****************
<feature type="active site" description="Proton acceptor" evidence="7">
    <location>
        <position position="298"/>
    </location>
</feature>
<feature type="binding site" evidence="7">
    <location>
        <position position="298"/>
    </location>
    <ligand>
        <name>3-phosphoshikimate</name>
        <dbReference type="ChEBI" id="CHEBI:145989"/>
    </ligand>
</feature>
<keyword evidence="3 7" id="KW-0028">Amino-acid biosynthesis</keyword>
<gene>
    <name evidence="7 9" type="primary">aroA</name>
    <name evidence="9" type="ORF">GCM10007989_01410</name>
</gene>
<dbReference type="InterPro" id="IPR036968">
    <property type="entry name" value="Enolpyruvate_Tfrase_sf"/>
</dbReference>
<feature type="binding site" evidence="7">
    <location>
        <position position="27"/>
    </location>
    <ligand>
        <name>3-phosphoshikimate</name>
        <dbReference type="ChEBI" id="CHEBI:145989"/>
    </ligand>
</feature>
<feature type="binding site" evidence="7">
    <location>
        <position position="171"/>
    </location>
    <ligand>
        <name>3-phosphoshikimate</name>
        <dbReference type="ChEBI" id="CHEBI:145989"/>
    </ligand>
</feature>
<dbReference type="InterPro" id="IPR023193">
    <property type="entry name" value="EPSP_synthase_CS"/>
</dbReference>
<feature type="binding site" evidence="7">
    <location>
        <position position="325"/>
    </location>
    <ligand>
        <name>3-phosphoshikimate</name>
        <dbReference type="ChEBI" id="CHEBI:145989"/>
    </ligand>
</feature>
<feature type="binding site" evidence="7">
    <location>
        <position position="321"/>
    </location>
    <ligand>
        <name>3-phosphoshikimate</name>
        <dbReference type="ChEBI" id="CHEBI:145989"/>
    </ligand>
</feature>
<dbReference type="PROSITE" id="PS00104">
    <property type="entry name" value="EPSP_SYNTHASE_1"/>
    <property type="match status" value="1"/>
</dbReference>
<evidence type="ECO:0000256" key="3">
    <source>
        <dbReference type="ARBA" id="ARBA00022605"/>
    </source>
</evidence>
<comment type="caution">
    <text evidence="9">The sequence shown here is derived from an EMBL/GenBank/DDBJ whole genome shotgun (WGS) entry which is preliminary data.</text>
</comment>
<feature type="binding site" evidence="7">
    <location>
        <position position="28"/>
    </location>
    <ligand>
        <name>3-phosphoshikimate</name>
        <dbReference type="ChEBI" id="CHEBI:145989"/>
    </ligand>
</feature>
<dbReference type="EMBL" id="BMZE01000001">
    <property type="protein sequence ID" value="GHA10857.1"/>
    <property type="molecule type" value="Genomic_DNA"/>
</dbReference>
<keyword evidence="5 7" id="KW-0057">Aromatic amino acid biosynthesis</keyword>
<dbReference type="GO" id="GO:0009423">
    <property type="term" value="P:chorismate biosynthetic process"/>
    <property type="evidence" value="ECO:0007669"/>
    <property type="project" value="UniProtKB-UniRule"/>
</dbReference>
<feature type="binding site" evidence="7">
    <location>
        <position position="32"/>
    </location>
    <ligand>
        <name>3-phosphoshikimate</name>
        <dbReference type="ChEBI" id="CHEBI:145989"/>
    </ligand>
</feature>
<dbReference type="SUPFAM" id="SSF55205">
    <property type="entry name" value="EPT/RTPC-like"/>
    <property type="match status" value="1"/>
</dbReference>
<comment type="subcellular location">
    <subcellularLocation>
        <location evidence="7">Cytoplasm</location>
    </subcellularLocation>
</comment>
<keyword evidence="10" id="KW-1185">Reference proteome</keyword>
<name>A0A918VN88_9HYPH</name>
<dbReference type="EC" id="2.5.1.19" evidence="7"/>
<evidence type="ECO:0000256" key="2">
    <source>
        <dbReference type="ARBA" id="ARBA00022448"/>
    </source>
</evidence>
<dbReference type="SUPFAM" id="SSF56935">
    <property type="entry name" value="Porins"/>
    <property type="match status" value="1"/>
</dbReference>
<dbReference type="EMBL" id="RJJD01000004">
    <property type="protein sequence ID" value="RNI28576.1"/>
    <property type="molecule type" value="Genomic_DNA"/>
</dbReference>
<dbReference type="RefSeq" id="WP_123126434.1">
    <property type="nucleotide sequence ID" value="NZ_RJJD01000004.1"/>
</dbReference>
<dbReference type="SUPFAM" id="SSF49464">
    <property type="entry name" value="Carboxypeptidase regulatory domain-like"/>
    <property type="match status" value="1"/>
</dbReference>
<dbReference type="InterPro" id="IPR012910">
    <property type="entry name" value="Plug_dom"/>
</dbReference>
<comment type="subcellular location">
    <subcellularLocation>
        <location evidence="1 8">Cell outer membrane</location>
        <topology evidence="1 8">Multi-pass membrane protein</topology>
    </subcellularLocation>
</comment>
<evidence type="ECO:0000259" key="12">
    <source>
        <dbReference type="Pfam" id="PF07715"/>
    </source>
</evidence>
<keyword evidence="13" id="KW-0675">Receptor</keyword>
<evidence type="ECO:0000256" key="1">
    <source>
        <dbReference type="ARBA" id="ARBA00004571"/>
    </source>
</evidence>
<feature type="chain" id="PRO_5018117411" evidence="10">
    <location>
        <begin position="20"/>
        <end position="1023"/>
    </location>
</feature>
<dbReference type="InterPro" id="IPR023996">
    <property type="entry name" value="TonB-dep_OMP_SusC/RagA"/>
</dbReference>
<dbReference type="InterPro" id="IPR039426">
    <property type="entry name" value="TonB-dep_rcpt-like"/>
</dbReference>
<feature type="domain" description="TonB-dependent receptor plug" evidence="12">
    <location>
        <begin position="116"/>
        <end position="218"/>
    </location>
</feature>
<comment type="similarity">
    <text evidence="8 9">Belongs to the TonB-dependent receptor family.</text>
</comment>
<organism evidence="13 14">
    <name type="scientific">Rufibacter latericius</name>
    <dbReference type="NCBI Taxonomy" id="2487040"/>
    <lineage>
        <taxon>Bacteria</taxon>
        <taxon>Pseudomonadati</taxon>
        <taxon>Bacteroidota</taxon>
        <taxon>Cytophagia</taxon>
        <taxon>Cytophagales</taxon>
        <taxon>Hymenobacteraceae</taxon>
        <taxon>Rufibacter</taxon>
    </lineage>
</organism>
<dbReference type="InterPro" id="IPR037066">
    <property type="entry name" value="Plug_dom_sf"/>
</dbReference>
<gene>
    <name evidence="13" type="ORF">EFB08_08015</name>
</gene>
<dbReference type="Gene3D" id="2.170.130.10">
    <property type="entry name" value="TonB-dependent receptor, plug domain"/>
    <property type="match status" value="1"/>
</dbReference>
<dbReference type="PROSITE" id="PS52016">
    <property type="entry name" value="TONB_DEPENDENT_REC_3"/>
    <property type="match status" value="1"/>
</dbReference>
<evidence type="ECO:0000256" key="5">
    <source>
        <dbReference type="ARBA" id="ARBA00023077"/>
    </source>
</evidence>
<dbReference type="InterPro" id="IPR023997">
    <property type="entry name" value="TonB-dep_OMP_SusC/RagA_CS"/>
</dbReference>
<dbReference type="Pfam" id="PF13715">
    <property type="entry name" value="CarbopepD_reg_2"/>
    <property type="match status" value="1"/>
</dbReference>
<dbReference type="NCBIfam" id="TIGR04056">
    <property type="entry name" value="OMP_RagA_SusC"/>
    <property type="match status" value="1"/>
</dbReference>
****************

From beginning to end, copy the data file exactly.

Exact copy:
<feature type="active site" description="Proton acceptor" evidence="7">
    <location>
        <position position="298"/>
    </location>
</feature>
<feature type="binding site" evidence="7">
    <location>
        <position position="298"/>
    </location>
    <ligand>
        <name>3-phosphoshikimate</name>
        <dbReference type="ChEBI" id="CHEBI:145989"/>
    </ligand>
</feature>
<keyword evidence="3 7" id="KW-0028">Amino-acid biosynthesis</keyword>
<gene>
    <name evidence="7 9" type="primary">aroA</name>
    <name evidence="9" type="ORF">GCM10007989_01410</name>
</gene>
<dbReference type="InterPro" id="IPR036968">
    <property type="entry name" value="Enolpyruvate_Tfrase_sf"/>
</dbReference>
<feature type="binding site" evidence="7">
    <location>
        <position position="27"/>
    </location>
    <ligand>
        <name>3-phosphoshikimate</name>
        <dbReference type="ChEBI" id="CHEBI:145989"/>
    </ligand>
</feature>
<feature type="binding site" evidence="7">
    <location>
        <position position="171"/>
    </location>
    <ligand>
        <name>3-phosphoshikimate</name>
        <dbReference type="ChEBI" id="CHEBI:145989"/>
    </ligand>
</feature>
<dbReference type="InterPro" id="IPR023193">
    <property type="entry name" value="EPSP_synthase_CS"/>
</dbReference>
<feature type="binding site" evidence="7">
    <location>
        <position position="325"/>
    </location>
    <ligand>
        <name>3-phosphoshikimate</name>
        <dbReference type="ChEBI" id="CHEBI:145989"/>
    </ligand>
</feature>
<feature type="binding site" evidence="7">
    <location>
        <position position="321"/>
    </location>
    <ligand>
        <name>3-phosphoshikimate</name>
        <dbReference type="ChEBI" id="CHEBI:145989"/>
    </ligand>
</feature>
<dbReference type="PROSITE" id="PS00104">
    <property type="entry name" value="EPSP_SYNTHASE_1"/>
    <property type="match status" value="1"/>
</dbReference>
<evidence type="ECO:0000256" key="3">
    <source>
        <dbReference type="ARBA" id="ARBA00022605"/>
    </source>
</evidence>
<comment type="caution">
    <text evidence="9">The sequence shown here is derived from an EMBL/GenBank/DDBJ whole genome shotgun (WGS) entry which is preliminary data.</text>
</comment>
<feature type="binding site" evidence="7">
    <location>
        <position position="28"/>
    </location>
    <ligand>
        <name>3-phosphoshikimate</name>
        <dbReference type="ChEBI" id="CHEBI:145989"/>
    </ligand>
</feature>
<dbReference type="EMBL" id="BMZE01000001">
    <property type="protein sequence ID" value="GHA10857.1"/>
    <property type="molecule type" value="Genomic_DNA"/>
</dbReference>
<keyword evidence="5 7" id="KW-0057">Aromatic amino acid biosynthesis</keyword>
<dbReference type="GO" id="GO:0009423">
    <property type="term" value="P:chorismate biosynthetic process"/>
    <property type="evidence" value="ECO:0007669"/>
    <property type="project" value="UniProtKB-UniRule"/>
</dbReference>
<feature type="binding site" evidence="7">
    <location>
        <position position="32"/>
    </location>
    <ligand>
        <name>3-phosphoshikimate</name>
        <dbReference type="ChEBI" id="CHEBI:145989"/>
    </ligand>
</feature>
<dbReference type="SUPFAM" id="SSF55205">
    <property type="entry name" value="EPT/RTPC-like"/>
    <property type="match status" value="1"/>
</dbReference>
<comment type="subcellular location">
    <subcellularLocation>
        <location evidence="7">Cytoplasm</location>
    </subcellularLocation>
</comment>
<keyword evidence="10" id="KW-1185">Reference proteome</keyword>
<name>A0A918VN88_9HYPH</name>
<dbReference type="EC" id="2.5.1.19" evidence="7"/>
<evidence type="ECO:0000256" key="2">
    <source>
        <dbReference type="ARBA" id="ARBA00022448"/>
    </source>
</evidence>
<dbReference type="SUPFAM" id="SSF56935">
    <property type="entry name" value="Porins"/>
    <property type="match status" value="1"/>
</dbReference>
<dbReference type="EMBL" id="RJJD01000004">
    <property type="protein sequence ID" value="RNI28576.1"/>
    <property type="molecule type" value="Genomic_DNA"/>
</dbReference>
<dbReference type="RefSeq" id="WP_123126434.1">
    <property type="nucleotide sequence ID" value="NZ_RJJD01000004.1"/>
</dbReference>
<dbReference type="SUPFAM" id="SSF49464">
    <property type="entry name" value="Carboxypeptidase regulatory domain-like"/>
    <property type="match status" value="1"/>
</dbReference>
<dbReference type="InterPro" id="IPR012910">
    <property type="entry name" value="Plug_dom"/>
</dbReference>
<comment type="subcellular location">
    <subcellularLocation>
        <location evidence="1 8">Cell outer membrane</location>
        <topology evidence="1 8">Multi-pass membrane protein</topology>
    </subcellularLocation>
</comment>
<evidence type="ECO:0000259" key="12">
    <source>
        <dbReference type="Pfam" id="PF07715"/>
    </source>
</evidence>
<keyword evidence="13" id="KW-0675">Receptor</keyword>
<evidence type="ECO:0000256" key="1">
    <source>
        <dbReference type="ARBA" id="ARBA00004571"/>
    </source>
</evidence>
<feature type="chain" id="PRO_5018117411" evidence="10">
    <location>
        <begin position="20"/>
        <end position="1023"/>
    </location>
</feature>
<dbReference type="InterPro" id="IPR023996">
    <property type="entry name" value="TonB-dep_OMP_SusC/RagA"/>
</dbReference>
<dbReference type="InterPro" id="IPR039426">
    <property type="entry name" value="TonB-dep_rcpt-like"/>
</dbReference>
<feature type="domain" description="TonB-dependent receptor plug" evidence="12">
    <location>
        <begin position="116"/>
        <end position="218"/>
    </location>
</feature>
<comment type="similarity">
    <text evidence="8 9">Belongs to the TonB-dependent receptor family.</text>
</comment>
<organism evidence="13 14">
    <name type="scientific">Rufibacter latericius</name>
    <dbReference type="NCBI Taxonomy" id="2487040"/>
    <lineage>
        <taxon>Bacteria</taxon>
        <taxon>Pseudomonadati</taxon>
        <taxon>Bacteroidota</taxon>
        <taxon>Cytophagia</taxon>
        <taxon>Cytophagales</taxon>
        <taxon>Hymenobacteraceae</taxon>
        <taxon>Rufibacter</taxon>
    </lineage>
</organism>
<dbReference type="InterPro" id="IPR037066">
    <property type="entry name" value="Plug_dom_sf"/>
</dbReference>
<gene>
    <name evidence="13" type="ORF">EFB08_08015</name>
</gene>
<dbReference type="Gene3D" id="2.170.130.10">
    <property type="entry name" value="TonB-dependent receptor, plug domain"/>
    <property type="match status" value="1"/>
</dbReference>
<dbReference type="PROSITE" id="PS52016">
    <property type="entry name" value="TONB_DEPENDENT_REC_3"/>
    <property type="match status" value="1"/>
</dbReference>
<evidence type="ECO:0000256" key="5">
    <source>
        <dbReference type="ARBA" id="ARBA00023077"/>
    </source>
</evidence>
<dbReference type="InterPro" id="IPR023997">
    <property type="entry name" value="TonB-dep_OMP_SusC/RagA_CS"/>
</dbReference>
<dbReference type="Pfam" id="PF13715">
    <property type="entry name" value="CarbopepD_reg_2"/>
    <property type="match status" value="1"/>
</dbReference>
<dbReference type="NCBIfam" id="TIGR04056">
    <property type="entry name" value="OMP_RagA_SusC"/>
    <property type="match status" value="1"/>
</dbReference>